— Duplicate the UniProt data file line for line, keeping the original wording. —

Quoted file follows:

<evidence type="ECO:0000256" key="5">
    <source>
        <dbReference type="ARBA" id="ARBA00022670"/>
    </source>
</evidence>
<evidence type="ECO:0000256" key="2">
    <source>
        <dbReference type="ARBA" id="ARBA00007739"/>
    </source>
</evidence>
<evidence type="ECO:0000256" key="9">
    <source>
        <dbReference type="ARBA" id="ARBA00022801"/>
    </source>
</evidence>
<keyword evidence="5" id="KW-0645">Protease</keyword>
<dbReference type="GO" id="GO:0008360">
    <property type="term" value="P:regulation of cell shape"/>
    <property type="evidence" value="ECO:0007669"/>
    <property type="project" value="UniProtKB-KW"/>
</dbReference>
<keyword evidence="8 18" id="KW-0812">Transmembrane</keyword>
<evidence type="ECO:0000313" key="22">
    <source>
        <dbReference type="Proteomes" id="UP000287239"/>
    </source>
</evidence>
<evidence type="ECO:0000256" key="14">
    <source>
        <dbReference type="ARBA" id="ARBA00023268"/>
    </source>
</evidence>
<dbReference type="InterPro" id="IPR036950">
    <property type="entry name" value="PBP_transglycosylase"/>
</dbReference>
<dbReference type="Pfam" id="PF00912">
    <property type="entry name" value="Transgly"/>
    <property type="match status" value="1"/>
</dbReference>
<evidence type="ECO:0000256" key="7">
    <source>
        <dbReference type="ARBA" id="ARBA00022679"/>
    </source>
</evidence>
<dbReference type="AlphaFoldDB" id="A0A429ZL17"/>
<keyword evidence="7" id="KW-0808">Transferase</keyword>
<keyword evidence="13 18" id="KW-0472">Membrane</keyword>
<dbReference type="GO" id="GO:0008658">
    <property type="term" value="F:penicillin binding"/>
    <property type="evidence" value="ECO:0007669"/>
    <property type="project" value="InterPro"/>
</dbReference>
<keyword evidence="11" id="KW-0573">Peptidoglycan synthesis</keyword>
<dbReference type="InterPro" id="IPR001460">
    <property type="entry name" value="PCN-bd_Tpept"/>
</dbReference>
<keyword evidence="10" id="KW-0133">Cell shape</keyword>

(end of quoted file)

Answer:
<evidence type="ECO:0000256" key="5">
    <source>
        <dbReference type="ARBA" id="ARBA00022670"/>
    </source>
</evidence>
<evidence type="ECO:0000256" key="2">
    <source>
        <dbReference type="ARBA" id="ARBA00007739"/>
    </source>
</evidence>
<evidence type="ECO:0000256" key="9">
    <source>
        <dbReference type="ARBA" id="ARBA00022801"/>
    </source>
</evidence>
<keyword evidence="5" id="KW-0645">Protease</keyword>
<dbReference type="GO" id="GO:0008360">
    <property type="term" value="P:regulation of cell shape"/>
    <property type="evidence" value="ECO:0007669"/>
    <property type="project" value="UniProtKB-KW"/>
</dbReference>
<keyword evidence="8 18" id="KW-0812">Transmembrane</keyword>
<evidence type="ECO:0000313" key="22">
    <source>
        <dbReference type="Proteomes" id="UP000287239"/>
    </source>
</evidence>
<evidence type="ECO:0000256" key="14">
    <source>
        <dbReference type="ARBA" id="ARBA00023268"/>
    </source>
</evidence>
<dbReference type="InterPro" id="IPR036950">
    <property type="entry name" value="PBP_transglycosylase"/>
</dbReference>
<dbReference type="Pfam" id="PF00912">
    <property type="entry name" value="Transgly"/>
    <property type="match status" value="1"/>
</dbReference>
<evidence type="ECO:0000256" key="7">
    <source>
        <dbReference type="ARBA" id="ARBA00022679"/>
    </source>
</evidence>
<dbReference type="AlphaFoldDB" id="A0A429ZL17"/>
<keyword evidence="7" id="KW-0808">Transferase</keyword>
<keyword evidence="13 18" id="KW-0472">Membrane</keyword>
<dbReference type="GO" id="GO:0008658">
    <property type="term" value="F:penicillin binding"/>
    <property type="evidence" value="ECO:0007669"/>
    <property type="project" value="InterPro"/>
</dbReference>
<keyword evidence="11" id="KW-0573">Peptidoglycan synthesis</keyword>
<dbReference type="InterPro" id="IPR001460">
    <property type="entry name" value="PCN-bd_Tpept"/>
</dbReference>
<keyword evidence="10" id="KW-0133">Cell shape</keyword>